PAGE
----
3…rivalry week in college football.
Granted, not all of the matchups are attractive, but how great is it that Auburn is playing Alabama the same week Florida is playing Florida State? Even Ole’ Miss and Mississippi State will be entertaining and the possibility that one of the ranked schools will be knocked off by a rival is exciting.

4…the Hot Stove League is heating up again.
Outside of Opening Day and the postseason, this is by far the best time in baseball. Who doesn’t love hopping on the computer each day and surfing through all the rumors? And once your team lands one of the prized free agents, it’s all you can do from imaging your team playing in the Fall Classic next year.

5…fantasy football playoffs.
Everyone sitting in the bottom half of their fantasy football standings right now just flipped me the bird, but for those of us gearing up for the playoffs, the culmination of everything we’ve been working for all season is finally here. This is the time of year when you say, “Work? What work? Sorry boss – I’ve got to check my roster 4,000 more times before noon and then hit the Steelers training room so I can massage Ben Roethlisberger’s hamstrings so to ensure he’s ready to go this Sunday.”

6…shootouts in hockey.
Hockey purists tell me that shootouts determining which team wins and loses “isn’t really hockey.” Fair enough, but at least when I spend $80 on a ticket now I actually see my team win or go down in flames. There’s nothing more unsatisfying than a tie in sports – any sport. If I watch a bunch of players go at it on a slab of ice for three hours, I want to feel either ecstatic or traumatized at the end.

Manny Ramirez7…Manny Ramirez being a free agent.
If you don’t like following the circus that is Manny Ramirez, than you’ve got issues. And the fact that he’s a free agent this offseason only means we’ll get “Manny being Manny” on full blast over the next couple weeks/months. I seriously can’t wait to see where this goofy bastard winds up playing next year, but I’m going to enjoy the process even more.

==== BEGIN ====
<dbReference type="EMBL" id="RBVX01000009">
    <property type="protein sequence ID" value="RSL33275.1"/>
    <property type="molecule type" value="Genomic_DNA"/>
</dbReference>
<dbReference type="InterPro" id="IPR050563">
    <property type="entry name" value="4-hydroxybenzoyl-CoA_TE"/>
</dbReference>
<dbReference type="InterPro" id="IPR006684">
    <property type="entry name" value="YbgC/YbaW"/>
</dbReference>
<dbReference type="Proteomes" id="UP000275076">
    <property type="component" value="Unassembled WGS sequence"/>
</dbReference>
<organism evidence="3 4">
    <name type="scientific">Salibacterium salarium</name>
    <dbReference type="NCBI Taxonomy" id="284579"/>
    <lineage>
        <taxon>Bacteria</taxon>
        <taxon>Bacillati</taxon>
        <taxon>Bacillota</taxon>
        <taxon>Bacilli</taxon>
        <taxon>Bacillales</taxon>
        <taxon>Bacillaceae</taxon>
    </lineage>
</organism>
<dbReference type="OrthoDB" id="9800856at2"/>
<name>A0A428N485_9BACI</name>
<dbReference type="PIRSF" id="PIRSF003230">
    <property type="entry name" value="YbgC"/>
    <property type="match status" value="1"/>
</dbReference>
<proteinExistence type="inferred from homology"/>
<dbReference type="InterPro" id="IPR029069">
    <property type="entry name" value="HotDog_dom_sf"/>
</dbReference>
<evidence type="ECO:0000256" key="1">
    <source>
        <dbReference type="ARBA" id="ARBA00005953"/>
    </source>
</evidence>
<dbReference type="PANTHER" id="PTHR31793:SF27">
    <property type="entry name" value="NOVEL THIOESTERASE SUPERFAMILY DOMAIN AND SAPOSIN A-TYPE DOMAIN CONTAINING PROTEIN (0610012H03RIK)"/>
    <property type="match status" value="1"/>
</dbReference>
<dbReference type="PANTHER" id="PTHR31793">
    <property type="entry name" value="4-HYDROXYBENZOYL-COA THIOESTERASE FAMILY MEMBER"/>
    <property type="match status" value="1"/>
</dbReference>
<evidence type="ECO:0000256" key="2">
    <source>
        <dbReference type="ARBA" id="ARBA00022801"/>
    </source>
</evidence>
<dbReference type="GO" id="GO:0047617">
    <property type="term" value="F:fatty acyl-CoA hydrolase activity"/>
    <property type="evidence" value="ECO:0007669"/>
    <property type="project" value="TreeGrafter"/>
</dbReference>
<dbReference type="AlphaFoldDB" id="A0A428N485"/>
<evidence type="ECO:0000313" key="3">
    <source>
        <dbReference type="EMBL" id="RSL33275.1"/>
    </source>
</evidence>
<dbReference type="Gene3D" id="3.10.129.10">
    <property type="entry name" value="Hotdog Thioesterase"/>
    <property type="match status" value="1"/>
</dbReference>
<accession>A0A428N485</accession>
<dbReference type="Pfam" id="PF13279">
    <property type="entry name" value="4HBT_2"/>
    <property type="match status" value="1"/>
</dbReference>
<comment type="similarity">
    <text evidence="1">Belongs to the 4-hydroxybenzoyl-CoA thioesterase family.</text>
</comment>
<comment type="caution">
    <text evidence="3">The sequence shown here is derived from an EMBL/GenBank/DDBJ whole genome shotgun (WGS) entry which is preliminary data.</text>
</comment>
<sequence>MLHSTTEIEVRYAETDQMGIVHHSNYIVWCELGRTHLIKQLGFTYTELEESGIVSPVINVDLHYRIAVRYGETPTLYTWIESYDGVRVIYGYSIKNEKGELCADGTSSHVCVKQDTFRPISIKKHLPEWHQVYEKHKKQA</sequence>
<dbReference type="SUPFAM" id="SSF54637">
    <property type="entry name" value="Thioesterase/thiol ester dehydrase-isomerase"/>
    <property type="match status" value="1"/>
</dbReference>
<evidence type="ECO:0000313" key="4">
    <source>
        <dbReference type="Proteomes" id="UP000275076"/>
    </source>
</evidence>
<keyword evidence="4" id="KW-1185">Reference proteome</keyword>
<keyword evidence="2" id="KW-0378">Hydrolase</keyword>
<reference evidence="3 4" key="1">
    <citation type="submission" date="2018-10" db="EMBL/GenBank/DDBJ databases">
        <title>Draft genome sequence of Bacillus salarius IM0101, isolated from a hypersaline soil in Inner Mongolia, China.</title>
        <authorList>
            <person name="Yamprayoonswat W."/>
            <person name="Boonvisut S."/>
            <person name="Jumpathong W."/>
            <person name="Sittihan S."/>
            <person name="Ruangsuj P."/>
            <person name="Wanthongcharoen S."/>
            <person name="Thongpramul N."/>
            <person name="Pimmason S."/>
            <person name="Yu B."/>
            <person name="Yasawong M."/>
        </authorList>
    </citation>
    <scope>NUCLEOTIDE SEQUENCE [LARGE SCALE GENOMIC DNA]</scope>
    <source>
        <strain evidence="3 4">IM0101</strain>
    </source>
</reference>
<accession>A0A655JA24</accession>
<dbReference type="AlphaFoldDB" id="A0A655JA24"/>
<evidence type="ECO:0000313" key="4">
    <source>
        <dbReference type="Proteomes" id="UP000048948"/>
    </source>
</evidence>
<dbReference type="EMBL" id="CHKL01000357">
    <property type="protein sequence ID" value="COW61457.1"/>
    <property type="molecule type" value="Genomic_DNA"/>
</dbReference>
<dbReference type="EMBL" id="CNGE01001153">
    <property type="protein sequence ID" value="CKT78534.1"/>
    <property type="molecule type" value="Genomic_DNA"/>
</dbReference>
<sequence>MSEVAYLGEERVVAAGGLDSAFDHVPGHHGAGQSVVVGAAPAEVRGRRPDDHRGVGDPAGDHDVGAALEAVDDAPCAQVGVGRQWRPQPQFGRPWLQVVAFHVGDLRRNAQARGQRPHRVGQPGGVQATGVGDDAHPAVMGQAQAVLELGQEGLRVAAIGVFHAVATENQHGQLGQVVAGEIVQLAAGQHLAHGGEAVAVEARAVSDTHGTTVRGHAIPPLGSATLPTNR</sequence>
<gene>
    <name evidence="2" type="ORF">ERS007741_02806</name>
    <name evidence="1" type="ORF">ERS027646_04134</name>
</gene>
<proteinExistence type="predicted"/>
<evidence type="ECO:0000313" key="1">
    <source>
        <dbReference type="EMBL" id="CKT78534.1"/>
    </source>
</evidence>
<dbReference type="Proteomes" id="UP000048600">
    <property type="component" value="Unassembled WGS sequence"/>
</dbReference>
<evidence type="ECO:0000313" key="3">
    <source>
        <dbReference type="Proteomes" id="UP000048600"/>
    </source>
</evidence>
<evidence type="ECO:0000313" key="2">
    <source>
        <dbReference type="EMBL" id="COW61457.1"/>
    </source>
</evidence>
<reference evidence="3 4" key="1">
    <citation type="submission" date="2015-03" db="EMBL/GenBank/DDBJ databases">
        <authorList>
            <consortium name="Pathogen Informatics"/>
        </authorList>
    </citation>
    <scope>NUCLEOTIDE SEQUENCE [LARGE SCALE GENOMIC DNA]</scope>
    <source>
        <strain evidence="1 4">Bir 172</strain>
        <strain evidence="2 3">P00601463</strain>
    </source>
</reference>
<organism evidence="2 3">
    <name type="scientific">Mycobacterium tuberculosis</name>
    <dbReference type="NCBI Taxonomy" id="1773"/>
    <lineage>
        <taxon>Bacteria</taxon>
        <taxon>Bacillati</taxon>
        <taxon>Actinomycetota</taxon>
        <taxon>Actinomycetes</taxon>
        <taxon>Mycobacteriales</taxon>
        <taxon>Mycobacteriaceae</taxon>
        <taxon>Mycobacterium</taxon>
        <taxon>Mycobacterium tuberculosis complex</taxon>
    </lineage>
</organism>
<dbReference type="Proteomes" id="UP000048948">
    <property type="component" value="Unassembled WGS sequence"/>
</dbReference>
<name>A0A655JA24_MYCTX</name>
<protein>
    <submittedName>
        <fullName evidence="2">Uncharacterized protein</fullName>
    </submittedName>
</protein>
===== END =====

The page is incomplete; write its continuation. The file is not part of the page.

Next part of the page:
8…humorous sports blogs.
How great is it that I can get a recap of the Cowboys-Giants game at the same place I can read about how Tony Romo nailed Jessica Simpson on a beach in Mexico? It’s a beautiful thing.

9…MAC football on a Tuesday night.
When most people see that Northern Illinois is taking on Buffalo on a random Tuesday night, they usually keep flipping until they land on a new episode of “Dancing With the Stars.” Not me. During football season, I don’t care of Texas is playing Oklahoma or Texas School for the Blind is taking on Oklahoma Little Sisters of the Poor – I’m watching it…and recording that new episode of “Dancing with the Stars.”

10…Erin Andrews working the sidelines.
‘Nuff said.

All-Time Top 15 Team Turnarounds

Marshall FaulkTHE LOVE OF SPORTS has compiled a list of the all-time top 15 team turnarounds.

14. Atlanta Falcons (1998)
This team went from 7-9 and out of the playoffs in 1997 to 14-2 in 1998, winning the NFC West and putting together a magical Super Bowl run before losing to Denver and John Elway…

9. New England Patriots (2001)
This was the year that launched the Patriots’ dynasty, with their first of three Super Bowls coming in the 2001 season…

6. New Orleans Saints (2006)
This was, and quite possibly still remains, the best story in football in recent memory. It wasn’t only the Saints’ incredible turnaround on the field, but also how their play raised everyone’s spirits off the field…

2. St. Louis Rams (1999)
For decades, the Rams had always been a franchise that just couldn’t get it right, drafting poorly and lacking the necessary talent to compete in the NFL. The year before its miraculous turnaround, St. Louis had traded for dynamic running back Marshall Faulk, but it didn’t turn into immediate success, as the team finished 4-12…

The teams listed above are prime examples of why the NFL needs parity. Every year a team comes out of nowhere, makes a run and people enjoy jumping on the bandwagon. Remember how good the Rams were in 1999? They torched everybody that year and were fun to watch. And who didn’t get into the Saints’ 2006 season after Hurricane Katrina ruined their 2005 season? Can’t wait to see what team comes out of nowhere and emerges in 2008.